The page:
Pennsylvania Night Terrors: Defending Against Criminal Mischief

The following is a video transcript.

I don’t know about you, but I really like Halloween. Seeing all those happy kids with all their Power Rangers, and all that great stuff. But sometimes, we don’t like what the teenagers do, specifically smashing pumpkins or stealing decorations. It always comes into question of where’s the line, what can I do?

So, I’m going to give you some really, really simple advice. Whenever you point a gun at someone, or brandish it, or bring it out, or display it, or anything like that, you have to step back and say, “Is what that person is doing, is it worthy of death?” As horrible as it is– because you know you worked hard at decorating, and this one’s really special because it’s the kid’s first Halloween, or you have an eight-year-old and they spent a lot of time on the pumpkin and you know they’re going be absolutely horrified to find the pumpkin was destroyed–vengeance is not yours. You can’t pull out a gun and start shooting up the place, or people are threatened, or even say, “I’m going to go get my gun.” Those are crimes.

When it comes to stolen decorations, if you see someone grabbing something off your front porch, you can’t draw down, you can’t point, you definitely can’t shoot in that situation. It is never an authorized use of lethal, deadly force. And that’s what pointing a gun is, to defend property in Pennsylvania. So again, think, “Is this worthy of the death penalty?”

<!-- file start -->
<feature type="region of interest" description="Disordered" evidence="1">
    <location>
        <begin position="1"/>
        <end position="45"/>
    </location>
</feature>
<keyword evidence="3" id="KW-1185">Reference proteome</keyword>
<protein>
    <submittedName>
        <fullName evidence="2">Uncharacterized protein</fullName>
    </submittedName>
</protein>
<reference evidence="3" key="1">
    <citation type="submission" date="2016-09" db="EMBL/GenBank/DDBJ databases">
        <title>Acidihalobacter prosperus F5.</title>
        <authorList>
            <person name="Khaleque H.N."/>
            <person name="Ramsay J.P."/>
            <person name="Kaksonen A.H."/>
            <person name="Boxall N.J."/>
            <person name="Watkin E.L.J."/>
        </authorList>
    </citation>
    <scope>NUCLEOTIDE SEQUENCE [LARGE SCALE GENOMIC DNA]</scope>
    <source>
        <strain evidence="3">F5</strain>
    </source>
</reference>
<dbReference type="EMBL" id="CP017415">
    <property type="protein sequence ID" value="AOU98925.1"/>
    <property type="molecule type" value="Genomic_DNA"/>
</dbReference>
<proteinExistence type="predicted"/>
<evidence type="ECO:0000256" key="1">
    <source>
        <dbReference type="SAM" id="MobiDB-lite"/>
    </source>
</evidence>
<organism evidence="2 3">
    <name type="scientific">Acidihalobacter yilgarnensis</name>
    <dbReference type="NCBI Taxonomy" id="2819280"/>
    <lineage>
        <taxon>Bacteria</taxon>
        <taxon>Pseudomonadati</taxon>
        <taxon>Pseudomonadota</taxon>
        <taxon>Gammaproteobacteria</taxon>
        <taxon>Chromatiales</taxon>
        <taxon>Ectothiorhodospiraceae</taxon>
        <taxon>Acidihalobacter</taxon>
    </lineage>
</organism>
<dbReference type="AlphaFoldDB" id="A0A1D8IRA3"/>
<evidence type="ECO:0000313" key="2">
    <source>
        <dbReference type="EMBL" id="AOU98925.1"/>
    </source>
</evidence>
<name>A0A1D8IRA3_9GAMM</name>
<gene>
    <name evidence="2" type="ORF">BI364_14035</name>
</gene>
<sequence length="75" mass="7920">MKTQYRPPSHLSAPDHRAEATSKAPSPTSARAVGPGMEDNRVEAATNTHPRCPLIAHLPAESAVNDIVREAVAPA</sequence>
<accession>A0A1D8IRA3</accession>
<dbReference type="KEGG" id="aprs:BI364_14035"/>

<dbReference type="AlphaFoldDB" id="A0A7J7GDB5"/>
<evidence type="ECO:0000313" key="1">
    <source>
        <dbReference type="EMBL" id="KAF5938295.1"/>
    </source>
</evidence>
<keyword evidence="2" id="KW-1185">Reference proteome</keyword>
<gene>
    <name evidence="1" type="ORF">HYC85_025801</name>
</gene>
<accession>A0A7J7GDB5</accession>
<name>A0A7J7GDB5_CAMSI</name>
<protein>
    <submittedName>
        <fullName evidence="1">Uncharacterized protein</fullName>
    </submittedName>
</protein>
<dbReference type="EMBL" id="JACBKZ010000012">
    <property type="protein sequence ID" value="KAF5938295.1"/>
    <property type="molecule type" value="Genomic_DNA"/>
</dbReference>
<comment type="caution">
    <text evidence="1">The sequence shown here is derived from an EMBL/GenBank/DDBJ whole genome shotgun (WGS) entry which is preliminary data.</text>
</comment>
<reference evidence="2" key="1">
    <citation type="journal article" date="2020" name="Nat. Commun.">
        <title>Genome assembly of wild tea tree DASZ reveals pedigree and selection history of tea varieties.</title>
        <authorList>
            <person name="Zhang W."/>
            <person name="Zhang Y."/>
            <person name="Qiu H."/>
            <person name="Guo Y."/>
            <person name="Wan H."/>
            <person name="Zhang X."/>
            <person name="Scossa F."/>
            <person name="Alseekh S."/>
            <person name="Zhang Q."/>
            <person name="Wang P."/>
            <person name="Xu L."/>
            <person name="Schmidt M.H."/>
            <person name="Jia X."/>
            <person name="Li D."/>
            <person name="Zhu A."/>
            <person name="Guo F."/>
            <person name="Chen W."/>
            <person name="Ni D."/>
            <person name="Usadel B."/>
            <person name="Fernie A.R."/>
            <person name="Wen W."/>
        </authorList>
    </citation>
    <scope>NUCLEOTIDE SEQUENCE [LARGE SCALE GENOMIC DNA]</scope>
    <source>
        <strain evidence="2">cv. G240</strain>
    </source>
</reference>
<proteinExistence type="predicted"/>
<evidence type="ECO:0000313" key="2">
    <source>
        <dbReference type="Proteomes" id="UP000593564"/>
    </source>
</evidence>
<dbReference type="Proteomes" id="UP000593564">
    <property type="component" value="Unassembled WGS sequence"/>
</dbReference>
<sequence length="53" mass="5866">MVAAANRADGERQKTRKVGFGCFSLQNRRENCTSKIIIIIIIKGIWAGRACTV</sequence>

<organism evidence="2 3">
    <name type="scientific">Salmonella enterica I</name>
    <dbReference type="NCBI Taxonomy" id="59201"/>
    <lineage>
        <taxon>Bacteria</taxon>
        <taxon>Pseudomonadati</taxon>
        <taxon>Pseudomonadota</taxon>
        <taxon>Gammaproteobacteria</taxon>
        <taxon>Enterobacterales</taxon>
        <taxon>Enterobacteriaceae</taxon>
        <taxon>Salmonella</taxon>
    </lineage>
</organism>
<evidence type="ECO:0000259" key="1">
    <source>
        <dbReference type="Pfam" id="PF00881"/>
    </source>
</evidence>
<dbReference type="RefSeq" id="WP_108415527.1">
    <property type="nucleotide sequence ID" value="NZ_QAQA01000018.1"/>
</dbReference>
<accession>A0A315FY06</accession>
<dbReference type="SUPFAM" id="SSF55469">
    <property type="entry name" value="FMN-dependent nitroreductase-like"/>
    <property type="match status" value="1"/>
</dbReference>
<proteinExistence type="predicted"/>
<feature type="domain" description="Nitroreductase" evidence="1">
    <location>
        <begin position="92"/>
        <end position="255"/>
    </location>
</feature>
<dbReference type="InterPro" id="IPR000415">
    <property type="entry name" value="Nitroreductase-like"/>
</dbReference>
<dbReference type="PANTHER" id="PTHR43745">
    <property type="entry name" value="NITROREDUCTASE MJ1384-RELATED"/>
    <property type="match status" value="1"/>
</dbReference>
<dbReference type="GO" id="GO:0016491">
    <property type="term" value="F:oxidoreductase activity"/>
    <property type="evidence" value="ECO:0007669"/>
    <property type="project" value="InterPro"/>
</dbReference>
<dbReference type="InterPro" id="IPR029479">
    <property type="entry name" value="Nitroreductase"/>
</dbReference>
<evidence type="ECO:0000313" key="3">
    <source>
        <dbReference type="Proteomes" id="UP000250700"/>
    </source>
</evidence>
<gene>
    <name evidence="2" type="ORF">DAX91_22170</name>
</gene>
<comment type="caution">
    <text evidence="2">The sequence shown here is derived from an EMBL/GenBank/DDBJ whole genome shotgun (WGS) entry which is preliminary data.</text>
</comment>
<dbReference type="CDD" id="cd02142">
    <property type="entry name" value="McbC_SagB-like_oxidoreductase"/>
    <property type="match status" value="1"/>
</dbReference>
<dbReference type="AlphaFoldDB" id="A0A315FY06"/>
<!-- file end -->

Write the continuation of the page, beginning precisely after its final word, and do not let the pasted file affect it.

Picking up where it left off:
Can you carry while trick or treating? The answer to that in Pennsylvania is yes, absolutely. No problem, no issue. Just because it’s Halloween, it doesn’t invalidate all the other laws. So, there’s all the normal restrictions that we have every other day of the year, when it comes to concealed carry. You can’t say, “Hey, it’s Halloween, I’m allowed to conceal carry,” when you don’t have a license to carry a firearm. It doesn’t mean former felons can just start carrying a firearm because it’s part of their costume or something like that.

There’s nothing magical other than the smile of a kid on Halloween, when it comes to firearms law in Pennsylvania.

Ohio Night Terrors: Defending Against Criminal Mischief

The following is a video transcript.

Can I use my firearm to defend my home or property? How about while I’m out trick-or-treating with my kids or grandkids? Generally, there isn’t going to be anything different regardless of the fact that it’s Halloween. The State of Ohio doesn’t change anything based on the day or special activity, nor can local municipalities do anything to infringe upon your state given right to carry your loaded firearm during Halloween activities.